Treatment of Hek293 cells with siRNA directed to Teb4 lead to a 57% (± 0.044) reduction of TEB4 mRNA levels, as detected by qPCR. These data, originally in the legend of Figure 5A, has now been incorporated within the main text.

2) In keeping with eLife's policy to minimize supplemental data, it will also be necessary for you to insert most of the supplementary figures into the body of the manuscript, editing the text accordingly.

We reduced the number of supplemental figures to four, as suggested. The data in these four figures is redundant with the results presented in the associated main figures and none of the conclusions of the paper are based on the supplemental figures. We believe these four figures should be presented as figure supplements.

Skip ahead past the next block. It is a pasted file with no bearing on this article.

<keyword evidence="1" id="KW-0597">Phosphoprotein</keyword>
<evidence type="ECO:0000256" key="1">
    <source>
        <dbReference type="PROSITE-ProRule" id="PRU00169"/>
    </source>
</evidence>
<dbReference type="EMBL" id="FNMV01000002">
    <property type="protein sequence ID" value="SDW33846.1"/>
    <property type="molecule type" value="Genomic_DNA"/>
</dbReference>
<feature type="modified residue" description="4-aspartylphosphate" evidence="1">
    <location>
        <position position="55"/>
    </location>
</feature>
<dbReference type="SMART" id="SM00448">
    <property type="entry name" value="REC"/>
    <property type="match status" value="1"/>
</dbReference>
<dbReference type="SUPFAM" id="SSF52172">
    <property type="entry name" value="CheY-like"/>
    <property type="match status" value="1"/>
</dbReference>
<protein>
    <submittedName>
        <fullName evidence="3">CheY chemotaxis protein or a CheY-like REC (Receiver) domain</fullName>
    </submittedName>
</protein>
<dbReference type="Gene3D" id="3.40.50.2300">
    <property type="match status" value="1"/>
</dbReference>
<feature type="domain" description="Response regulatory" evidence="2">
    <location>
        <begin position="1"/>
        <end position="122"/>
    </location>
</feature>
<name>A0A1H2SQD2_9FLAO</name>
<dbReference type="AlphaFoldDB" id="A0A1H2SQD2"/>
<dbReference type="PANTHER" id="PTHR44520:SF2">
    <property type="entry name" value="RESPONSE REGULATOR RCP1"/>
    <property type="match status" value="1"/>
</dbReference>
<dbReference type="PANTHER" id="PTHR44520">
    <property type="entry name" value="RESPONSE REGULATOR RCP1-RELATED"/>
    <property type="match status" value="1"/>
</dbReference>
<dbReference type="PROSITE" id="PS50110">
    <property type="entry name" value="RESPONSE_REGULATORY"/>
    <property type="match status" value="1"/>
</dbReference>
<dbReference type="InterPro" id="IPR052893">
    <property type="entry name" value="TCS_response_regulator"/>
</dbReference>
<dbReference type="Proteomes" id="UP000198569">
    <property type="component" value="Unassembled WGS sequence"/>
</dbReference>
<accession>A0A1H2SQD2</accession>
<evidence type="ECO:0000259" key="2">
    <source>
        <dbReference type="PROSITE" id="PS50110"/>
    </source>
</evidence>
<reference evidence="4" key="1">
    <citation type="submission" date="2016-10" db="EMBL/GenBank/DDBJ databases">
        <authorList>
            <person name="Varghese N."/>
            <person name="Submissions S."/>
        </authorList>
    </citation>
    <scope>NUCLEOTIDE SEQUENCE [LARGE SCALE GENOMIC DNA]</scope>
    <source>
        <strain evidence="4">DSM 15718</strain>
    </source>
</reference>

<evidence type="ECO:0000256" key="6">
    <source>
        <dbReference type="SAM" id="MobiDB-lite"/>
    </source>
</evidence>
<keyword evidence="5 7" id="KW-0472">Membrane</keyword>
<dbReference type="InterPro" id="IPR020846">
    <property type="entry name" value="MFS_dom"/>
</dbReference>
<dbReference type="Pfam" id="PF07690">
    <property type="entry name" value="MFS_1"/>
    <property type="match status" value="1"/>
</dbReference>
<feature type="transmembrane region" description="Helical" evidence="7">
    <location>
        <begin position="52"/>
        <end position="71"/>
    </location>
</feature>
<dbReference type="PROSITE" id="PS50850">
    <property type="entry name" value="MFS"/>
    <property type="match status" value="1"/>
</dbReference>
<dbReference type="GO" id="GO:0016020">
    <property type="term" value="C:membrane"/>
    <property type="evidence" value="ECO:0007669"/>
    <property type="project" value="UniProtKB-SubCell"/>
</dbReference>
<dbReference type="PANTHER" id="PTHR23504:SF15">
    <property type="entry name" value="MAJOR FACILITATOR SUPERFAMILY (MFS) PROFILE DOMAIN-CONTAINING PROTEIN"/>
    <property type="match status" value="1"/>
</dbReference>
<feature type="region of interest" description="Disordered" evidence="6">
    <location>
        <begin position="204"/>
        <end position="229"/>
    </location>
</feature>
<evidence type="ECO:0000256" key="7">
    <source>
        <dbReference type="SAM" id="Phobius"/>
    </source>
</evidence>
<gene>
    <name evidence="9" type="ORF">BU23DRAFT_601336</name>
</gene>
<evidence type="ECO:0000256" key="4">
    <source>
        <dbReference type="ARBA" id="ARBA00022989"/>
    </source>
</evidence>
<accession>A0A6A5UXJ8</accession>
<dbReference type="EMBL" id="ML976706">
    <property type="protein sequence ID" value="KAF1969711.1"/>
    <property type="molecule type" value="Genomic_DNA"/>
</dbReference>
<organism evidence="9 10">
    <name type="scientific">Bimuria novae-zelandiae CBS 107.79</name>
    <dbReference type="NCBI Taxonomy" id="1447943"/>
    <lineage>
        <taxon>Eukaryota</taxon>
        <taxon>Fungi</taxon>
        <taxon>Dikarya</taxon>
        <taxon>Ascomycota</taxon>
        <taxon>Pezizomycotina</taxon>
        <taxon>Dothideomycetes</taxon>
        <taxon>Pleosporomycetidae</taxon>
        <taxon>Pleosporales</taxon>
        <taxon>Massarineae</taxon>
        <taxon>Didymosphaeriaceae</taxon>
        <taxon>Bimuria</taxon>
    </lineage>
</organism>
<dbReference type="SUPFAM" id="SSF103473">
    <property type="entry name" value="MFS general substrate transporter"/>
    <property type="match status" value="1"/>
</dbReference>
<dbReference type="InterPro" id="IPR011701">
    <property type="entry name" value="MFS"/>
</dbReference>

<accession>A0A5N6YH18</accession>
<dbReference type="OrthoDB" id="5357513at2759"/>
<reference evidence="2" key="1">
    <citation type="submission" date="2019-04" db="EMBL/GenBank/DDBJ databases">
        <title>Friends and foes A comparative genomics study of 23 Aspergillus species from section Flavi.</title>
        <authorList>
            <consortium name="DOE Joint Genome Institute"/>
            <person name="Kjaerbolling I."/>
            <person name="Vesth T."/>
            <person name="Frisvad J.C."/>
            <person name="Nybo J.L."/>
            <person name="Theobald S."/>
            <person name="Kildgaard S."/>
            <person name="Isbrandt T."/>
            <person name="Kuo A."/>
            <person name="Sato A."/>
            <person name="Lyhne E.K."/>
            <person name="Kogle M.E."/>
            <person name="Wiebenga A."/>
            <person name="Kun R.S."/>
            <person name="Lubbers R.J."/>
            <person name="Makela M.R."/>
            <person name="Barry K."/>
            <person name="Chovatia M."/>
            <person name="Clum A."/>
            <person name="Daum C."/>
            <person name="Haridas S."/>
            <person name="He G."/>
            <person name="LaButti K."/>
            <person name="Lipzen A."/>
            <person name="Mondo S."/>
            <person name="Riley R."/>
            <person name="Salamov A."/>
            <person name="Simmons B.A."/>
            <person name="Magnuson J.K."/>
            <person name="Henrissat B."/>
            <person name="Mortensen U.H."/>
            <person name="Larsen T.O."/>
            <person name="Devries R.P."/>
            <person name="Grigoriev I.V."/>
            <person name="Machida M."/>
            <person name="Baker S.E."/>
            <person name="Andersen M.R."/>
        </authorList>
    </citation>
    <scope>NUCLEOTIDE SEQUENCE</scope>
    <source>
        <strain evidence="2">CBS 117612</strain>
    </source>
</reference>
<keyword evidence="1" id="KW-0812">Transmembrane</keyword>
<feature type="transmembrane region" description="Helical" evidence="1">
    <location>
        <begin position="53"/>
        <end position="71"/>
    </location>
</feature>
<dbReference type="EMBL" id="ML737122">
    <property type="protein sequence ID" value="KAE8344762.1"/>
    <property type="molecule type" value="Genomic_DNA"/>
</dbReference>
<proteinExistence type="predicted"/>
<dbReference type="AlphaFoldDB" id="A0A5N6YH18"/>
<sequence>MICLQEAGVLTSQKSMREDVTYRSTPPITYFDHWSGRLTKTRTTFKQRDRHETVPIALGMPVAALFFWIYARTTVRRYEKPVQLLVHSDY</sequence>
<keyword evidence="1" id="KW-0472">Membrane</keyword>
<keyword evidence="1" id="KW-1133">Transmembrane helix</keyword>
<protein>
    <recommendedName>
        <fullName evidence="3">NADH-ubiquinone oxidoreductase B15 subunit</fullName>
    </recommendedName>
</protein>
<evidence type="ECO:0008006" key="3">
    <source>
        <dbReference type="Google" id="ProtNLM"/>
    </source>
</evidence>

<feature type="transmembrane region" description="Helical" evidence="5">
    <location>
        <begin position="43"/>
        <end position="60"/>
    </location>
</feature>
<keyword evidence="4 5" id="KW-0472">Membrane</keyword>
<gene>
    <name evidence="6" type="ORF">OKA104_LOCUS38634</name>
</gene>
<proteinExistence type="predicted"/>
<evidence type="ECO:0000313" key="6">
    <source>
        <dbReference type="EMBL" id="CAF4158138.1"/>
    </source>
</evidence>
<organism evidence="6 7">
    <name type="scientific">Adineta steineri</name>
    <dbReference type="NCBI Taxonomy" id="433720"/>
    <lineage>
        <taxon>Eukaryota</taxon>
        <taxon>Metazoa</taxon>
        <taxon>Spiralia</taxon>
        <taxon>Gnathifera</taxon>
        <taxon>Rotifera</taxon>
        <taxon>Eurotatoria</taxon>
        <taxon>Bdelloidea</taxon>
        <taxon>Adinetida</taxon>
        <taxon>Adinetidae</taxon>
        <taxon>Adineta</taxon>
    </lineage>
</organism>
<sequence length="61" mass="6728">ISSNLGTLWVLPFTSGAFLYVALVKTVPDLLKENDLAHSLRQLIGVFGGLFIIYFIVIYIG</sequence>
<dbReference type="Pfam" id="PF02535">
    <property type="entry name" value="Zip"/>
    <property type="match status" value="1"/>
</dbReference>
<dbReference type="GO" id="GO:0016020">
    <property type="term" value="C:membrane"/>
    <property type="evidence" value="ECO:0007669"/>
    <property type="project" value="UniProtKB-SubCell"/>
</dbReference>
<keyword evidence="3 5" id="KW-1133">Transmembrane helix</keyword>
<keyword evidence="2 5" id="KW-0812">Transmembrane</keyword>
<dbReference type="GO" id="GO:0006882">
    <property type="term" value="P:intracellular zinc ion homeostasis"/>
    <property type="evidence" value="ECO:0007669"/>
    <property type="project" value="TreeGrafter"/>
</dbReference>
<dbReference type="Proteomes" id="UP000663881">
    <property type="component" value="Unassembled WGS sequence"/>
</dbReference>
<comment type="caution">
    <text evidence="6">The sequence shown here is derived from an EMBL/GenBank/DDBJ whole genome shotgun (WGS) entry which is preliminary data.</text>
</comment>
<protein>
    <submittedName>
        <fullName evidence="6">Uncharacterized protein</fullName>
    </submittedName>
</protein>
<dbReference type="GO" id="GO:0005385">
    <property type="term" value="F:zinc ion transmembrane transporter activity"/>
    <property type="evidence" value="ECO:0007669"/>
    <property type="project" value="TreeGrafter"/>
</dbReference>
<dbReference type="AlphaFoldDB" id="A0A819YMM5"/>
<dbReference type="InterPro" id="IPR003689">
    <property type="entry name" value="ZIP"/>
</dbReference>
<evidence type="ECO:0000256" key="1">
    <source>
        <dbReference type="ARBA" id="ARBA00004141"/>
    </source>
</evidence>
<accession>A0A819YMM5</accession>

3) You should also comply with the minor comments from Reviewer 3, listed below:

The model shown in Figure 6 should be revised to show that 24,25-dihydrolanosterol, not lanosterol, triggers degradation of mammalian HMG CoA reductase (Nguyen et al. (2009) J. Biol. Chem. 284:26778 and Lange et al. (2008) J. Biol. Chem. 283:1445). The model should also show that two ubiquitin ligases, gp78 and Trc8 (Jo et al. (2011) PNAS 108:20503), mediate degradation of mammalian HMG CoA reductase. Finally, the model should indicate that mevalonate-derived nonsterol isoprenoids contribute to mammalian HMG CoA reductase ERAD.

We incorporated the suggestions in Figure 6 and now acknowledge the role of Trc8 in HMGR degradation in the main text. We would like to thank the reviewer for helping us to provide a more complete and accurate model of the known roles of ERAD in sterol regulation.

https://doi.org/10.7554/eLife.00953.015

Article and author information

Author details

  1. Ombretta Foresti

    1. Cell and Developmental Biology Programme, Center for Genomic Regulation (CRG), Barcelona, Spain
    2. Universitat Pompeu Fabra, Barcelona, Spain
    Contribution
    OF, Performed most of the experiments and analyzed the data
    Competing interests